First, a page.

One of South Africa's top three production houses opens office in Los Angeles

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Established in Cape Town, Film Afrika Worldwide is launching an office in Los Angeles to be headed up by CEO David Wicht. David started out as a writer and director and made Windprints with Sean Bean and John Hurt in 1990, so the move will allow him to focus more on developing original material with American partners. “In addition to facilitating productions shooting in South Africa, we will be developing original material with US partners for filming in South Africa,” says David. Balancing Act looks at the potential impact of this move.
 Film Afrika has produced over 50 films and television series since independence in 1995. The company is also one of South Africa's most established production companies and one of the big three along with Moonlighting Films and Out of Africa Entertainment. Not forgetting Kalahari Pictures, who made Dredd and District 9.

 Film Afrika specialises in raising local finance and providing a complete location facilitation and co-production service to international producers. Film Afrika films throughout South Africa, including neighbouring countries Namibia, Botswana and Zimbabwe. It also services films further afield in places such as Kenya, Morocco, Ghana, Mauritius, Madagascar and the Seychelles.
CEO David Wicht said, “After years of working with all the major studios and independents, I’m looking forward to being closer at hand and being immediately accessible to producers seeking to shoot or collaborate with South Africa. The presence of an LA office means I can engage directly with production partners and facilitate the workflow from South Africa, resulting in a faster turnaround and the ability to give a first-hand account of shooting in South Africa.”

Light, wildlife, landscapes and convenience of location — within a few hours' drive of Cape Town or Johannesburg — are the keys to South Africa's moviemaking appeal. There is also a cost issue. Cast and crew are cheaper than it would be in Europe and the USA and what looks like a $50 million US production could be done for less than half that figure.

David’s move to Hollywood builds on the success of recent projects like Chronicle, which topped the American box office earlier this year after shooting in Cape Town with Film Afrika.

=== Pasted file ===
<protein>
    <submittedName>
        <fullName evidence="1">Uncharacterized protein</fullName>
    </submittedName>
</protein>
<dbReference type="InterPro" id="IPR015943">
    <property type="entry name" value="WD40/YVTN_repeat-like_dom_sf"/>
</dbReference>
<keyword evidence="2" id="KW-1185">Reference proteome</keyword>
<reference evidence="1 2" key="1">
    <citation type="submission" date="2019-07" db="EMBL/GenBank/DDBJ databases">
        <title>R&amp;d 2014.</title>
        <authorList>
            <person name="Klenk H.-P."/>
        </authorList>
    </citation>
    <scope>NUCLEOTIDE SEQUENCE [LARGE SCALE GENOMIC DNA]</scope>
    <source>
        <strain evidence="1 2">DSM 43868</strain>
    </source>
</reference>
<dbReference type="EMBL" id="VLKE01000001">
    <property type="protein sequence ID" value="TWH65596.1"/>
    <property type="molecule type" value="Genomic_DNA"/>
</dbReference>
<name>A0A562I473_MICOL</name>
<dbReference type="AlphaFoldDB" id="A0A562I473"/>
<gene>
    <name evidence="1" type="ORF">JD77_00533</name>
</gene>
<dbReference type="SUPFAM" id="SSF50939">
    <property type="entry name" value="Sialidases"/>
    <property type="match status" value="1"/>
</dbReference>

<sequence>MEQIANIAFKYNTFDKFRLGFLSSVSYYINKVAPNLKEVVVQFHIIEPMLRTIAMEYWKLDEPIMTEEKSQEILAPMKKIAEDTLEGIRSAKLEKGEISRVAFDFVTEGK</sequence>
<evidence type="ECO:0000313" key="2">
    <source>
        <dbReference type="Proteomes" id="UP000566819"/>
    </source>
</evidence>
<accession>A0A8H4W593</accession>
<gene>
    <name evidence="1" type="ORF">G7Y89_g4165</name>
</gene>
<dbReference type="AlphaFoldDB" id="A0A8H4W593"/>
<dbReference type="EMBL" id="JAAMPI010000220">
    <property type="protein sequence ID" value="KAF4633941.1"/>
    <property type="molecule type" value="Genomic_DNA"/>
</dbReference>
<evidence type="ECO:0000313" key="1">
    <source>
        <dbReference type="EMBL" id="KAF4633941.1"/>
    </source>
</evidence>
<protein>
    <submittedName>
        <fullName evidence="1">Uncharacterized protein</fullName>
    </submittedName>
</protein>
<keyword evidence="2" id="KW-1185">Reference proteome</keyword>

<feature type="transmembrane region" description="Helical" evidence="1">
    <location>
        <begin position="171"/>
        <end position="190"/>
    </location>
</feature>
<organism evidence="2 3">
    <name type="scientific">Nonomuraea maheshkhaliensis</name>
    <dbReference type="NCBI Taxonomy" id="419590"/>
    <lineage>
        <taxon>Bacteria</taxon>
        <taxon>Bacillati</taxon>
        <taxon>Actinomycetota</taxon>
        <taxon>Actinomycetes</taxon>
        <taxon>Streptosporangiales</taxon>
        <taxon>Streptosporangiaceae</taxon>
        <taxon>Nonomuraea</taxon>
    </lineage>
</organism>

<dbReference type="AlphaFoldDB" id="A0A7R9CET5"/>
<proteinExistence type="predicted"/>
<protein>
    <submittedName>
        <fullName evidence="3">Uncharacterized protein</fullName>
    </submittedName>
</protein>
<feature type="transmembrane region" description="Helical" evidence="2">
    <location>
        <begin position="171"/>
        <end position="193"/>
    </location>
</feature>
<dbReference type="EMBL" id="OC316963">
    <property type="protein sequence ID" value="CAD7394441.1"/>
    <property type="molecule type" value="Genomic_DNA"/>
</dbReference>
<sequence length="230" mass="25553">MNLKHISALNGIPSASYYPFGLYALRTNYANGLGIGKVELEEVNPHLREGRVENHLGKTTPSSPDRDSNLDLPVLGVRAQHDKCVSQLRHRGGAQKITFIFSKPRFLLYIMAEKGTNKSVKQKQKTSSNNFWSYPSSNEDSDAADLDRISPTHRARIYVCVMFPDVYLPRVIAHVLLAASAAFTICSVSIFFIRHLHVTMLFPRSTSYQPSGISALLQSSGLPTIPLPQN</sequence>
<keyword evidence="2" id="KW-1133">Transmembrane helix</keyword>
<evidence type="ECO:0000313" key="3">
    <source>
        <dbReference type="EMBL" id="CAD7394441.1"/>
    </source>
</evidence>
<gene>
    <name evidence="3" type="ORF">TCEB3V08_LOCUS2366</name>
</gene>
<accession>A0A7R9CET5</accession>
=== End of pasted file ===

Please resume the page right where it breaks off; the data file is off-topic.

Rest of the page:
“Chronicle was set in Seattle but shot in South Africa, beating out competitors such as Vancouver and Eastern Europe,” says David. “The success and look of film, which utilized the state-of-the-art Cape Town Film Studios, has generated a lot of interest in filming in South Africa. Similarly, The Department of Trade and Industry’s decision to remove the cap on the rebate, and raise the rebate percentage for serviced films, has been a terrific boost to South Africa and has made the country extremely attractive as a partner and destination.” He's referring to the DTI's recent decision to raise the cash back rebate from 15 to 20%. David adds that South Africa’s burgeoning post-production and VFX facilities are another selling point he’ll be promoting.

Film Afrika’s South Africa headquarters will provide all the production, budgeting and logistic support for films and TV series arising through the LA office. Film Afrika’s track record of producing major international film projects in Southern Africa includes the Emmy-winning productions Gettysburg and America: The Story of Us, the Emmy-nominated No. 1 Ladies Detective Agency and Endgame, and the upcoming miniseries Labyrinth, for Tandem Communications and Scott Free Films.
Film Afrika is currently in production on Videovision Entertainment’s much anticipated adaptation of Nelson Mandela’s autobiography, Long Walk To Freedom, with Anant Singh as producer  and Film Afrika’s Vlokkie Gordon returning to her roots as a line producer. “We were very honoured to be entrusted with the management of such a prestigious and iconic story,” says David.
The move should have a positive impact on South Africa’s film industry, potentially opening doors to further co-production and distribution deals. The big advantage is essentially relational. Ignorance and poor telecoms remain an issue for American producers and distributors willing to expand their arms to Africa.

 Above all, the time difference and travel distance between America and Africa has always worked against closer relationships, but having such a high level South African producer based in Los Angeles means that there's now someone a phone call away, who's available during their normal office hours, and who can come in and explain the possibilities of shooting in South Africa face-to-face. Film Afrika's team has strong existing relationships over there, but it should  allow those to be taken to a deeper level and hopefully allow Film Afrika to be consulted much earlier in the development process.

 As far as we know, Film Afrika is the first of the big three to open a USA branch, so it's definitely a USP for them, although Kalahari Pictures is run by an American, Michael Murphy, who now lives in South Africa and goes back to the USA regularly. The striking contract is with Nollywood, which has yet to make these kinds of international connections and Nigeria is not an easy place for international film locations.

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